What’s wrong with Red Cross helping the NHS?

Last weekend marked the start of 2017’s NHS ‘Winter Crisis’ – an annual ritual in which the Labour Party claim the Tories have wantonly and irreversibly destroyed the Health Service. Proceedings began after Red Cross volunteers were drafted in to assist besieged Accident & Emergency staff, amid reports that three patients had been left unattended and died at Worcestershire hospital.

Now, I don’t for one second deny that the NHS is struggling. In fact, I’d be surprised if it wasn’t: It is an outdated, unsustainable, Marxist model of ‘healthcare’ that is not fit to cater for our growing and ageing population. It was inevitable that – sometime down the line – we would be forced to rely on charities for additional support.

Naturally, the Labour Party don’t agree: they always blame the Tories when the NHS goes awry, and they have always hated the idea that private charities work alongside public services. David Lammy called the latest example an “absolute scandal in one of the world’s wealthiest countries”; Jonathan Ashworth said it “should be a badge of shame for the Tories”; and Jeremy Corbyn was far from complimentary during his BBC interview on the subject.

Labour apply the exact same logic to decry the recent rise in food bank usage. Apparently, it is an appalling state of affairs that Britons are donating goods to assist their compatriots in their hour of need. If it were up to Labour, these folks would be still be dependent on the welfare state, and we’d be forced to raise taxes, borrow more money, or perhaps even do both.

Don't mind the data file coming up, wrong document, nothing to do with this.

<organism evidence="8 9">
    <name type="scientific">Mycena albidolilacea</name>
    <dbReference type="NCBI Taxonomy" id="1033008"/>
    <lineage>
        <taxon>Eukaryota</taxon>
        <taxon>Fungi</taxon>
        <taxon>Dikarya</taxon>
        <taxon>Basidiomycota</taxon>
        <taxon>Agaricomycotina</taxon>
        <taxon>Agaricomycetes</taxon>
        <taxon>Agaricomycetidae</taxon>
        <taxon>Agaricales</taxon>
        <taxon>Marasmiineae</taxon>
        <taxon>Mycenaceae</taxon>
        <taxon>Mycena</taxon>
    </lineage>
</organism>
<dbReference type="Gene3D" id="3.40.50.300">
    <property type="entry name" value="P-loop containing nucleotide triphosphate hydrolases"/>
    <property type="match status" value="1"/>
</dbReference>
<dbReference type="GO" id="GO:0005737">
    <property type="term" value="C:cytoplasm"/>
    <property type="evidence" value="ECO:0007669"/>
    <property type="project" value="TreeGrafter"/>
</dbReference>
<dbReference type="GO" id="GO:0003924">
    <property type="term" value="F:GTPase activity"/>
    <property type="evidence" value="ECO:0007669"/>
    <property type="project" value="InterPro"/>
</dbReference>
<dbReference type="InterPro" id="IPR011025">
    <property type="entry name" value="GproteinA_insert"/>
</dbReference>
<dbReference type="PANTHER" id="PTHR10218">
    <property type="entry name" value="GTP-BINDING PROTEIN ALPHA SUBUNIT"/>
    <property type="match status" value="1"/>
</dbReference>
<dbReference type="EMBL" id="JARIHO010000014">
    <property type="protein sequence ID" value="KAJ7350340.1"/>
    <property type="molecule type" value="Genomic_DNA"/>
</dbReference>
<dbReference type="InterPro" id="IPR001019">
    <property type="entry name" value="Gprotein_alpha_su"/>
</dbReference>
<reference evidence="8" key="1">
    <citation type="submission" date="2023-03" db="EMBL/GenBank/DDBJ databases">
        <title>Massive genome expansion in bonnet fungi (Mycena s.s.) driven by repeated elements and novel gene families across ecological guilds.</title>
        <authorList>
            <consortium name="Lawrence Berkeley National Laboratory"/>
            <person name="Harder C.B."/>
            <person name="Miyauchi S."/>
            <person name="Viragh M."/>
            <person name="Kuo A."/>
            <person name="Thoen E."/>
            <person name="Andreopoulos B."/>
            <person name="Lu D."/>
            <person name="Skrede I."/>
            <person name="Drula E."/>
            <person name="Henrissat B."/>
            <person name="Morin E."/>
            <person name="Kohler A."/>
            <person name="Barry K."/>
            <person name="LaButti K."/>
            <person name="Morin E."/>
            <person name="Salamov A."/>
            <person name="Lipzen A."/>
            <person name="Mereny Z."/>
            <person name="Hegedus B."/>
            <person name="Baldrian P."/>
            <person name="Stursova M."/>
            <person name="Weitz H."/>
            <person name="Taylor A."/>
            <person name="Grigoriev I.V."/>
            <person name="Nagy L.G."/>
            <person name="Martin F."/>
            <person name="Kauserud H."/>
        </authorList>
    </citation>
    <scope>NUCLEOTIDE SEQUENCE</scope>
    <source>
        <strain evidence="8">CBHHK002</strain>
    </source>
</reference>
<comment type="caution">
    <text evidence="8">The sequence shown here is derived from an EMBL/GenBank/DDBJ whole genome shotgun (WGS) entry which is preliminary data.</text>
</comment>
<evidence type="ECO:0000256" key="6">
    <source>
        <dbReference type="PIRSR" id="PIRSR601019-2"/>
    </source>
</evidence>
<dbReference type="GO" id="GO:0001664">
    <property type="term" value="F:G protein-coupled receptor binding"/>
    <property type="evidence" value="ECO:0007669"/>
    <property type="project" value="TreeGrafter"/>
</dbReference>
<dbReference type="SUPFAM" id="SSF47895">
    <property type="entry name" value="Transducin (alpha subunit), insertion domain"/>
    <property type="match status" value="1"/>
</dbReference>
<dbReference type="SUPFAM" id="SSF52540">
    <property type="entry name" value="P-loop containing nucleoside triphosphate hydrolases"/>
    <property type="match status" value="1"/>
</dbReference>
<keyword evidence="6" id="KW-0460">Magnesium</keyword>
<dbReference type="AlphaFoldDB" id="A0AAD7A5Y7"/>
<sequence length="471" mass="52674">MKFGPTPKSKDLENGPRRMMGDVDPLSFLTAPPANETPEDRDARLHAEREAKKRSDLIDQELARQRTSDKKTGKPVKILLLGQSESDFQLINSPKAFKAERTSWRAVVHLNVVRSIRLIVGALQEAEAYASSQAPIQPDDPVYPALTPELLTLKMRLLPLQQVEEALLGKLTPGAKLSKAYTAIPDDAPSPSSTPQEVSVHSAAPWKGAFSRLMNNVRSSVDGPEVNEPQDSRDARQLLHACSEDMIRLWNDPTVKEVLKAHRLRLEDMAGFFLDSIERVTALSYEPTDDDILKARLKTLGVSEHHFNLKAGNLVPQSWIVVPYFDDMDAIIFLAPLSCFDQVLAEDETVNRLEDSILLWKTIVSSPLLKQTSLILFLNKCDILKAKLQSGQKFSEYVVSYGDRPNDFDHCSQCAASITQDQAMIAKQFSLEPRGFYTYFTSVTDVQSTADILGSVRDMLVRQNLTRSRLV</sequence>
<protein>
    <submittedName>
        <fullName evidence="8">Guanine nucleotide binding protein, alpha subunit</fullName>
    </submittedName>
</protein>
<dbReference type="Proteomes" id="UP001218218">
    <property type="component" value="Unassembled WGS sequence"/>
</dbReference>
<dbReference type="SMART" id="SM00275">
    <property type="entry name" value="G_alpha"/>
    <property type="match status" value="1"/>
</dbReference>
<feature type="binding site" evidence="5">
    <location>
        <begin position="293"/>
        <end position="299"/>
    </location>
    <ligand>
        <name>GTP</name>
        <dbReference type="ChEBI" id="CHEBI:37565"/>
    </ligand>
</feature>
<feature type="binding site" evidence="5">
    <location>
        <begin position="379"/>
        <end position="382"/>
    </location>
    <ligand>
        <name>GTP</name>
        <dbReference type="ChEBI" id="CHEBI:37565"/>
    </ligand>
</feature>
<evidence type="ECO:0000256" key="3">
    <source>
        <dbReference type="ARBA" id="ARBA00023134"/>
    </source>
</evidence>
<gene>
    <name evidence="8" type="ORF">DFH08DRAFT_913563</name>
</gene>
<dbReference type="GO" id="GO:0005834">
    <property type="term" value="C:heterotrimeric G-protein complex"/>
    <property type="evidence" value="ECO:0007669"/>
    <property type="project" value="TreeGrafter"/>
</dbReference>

I will never understand that mentality. Nor will I understand why, as a people, we feel better about ourselves if our sick and impoverished are relying on the government rather than charity. What difference does it make? Why is one more dignified than the other? Every society has those that need help, and surely we should be celebrating our sense of comradeship, not condemning it?

Long term, we have to to pull the plug on the NHS. Like the rest of the developed world, we must explore a more efficient, humane, market-based system of healthcare. But we require some quick fixes too, and if the third sector can provide frontline services for the time being, then all the better for it. Our only regret should be that we didn’t call on them sooner.


Charlie Richards is a political blogger 

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The views expressed in this article are that of the author and do not necessarily reflect the views of Conservatives for Liberty

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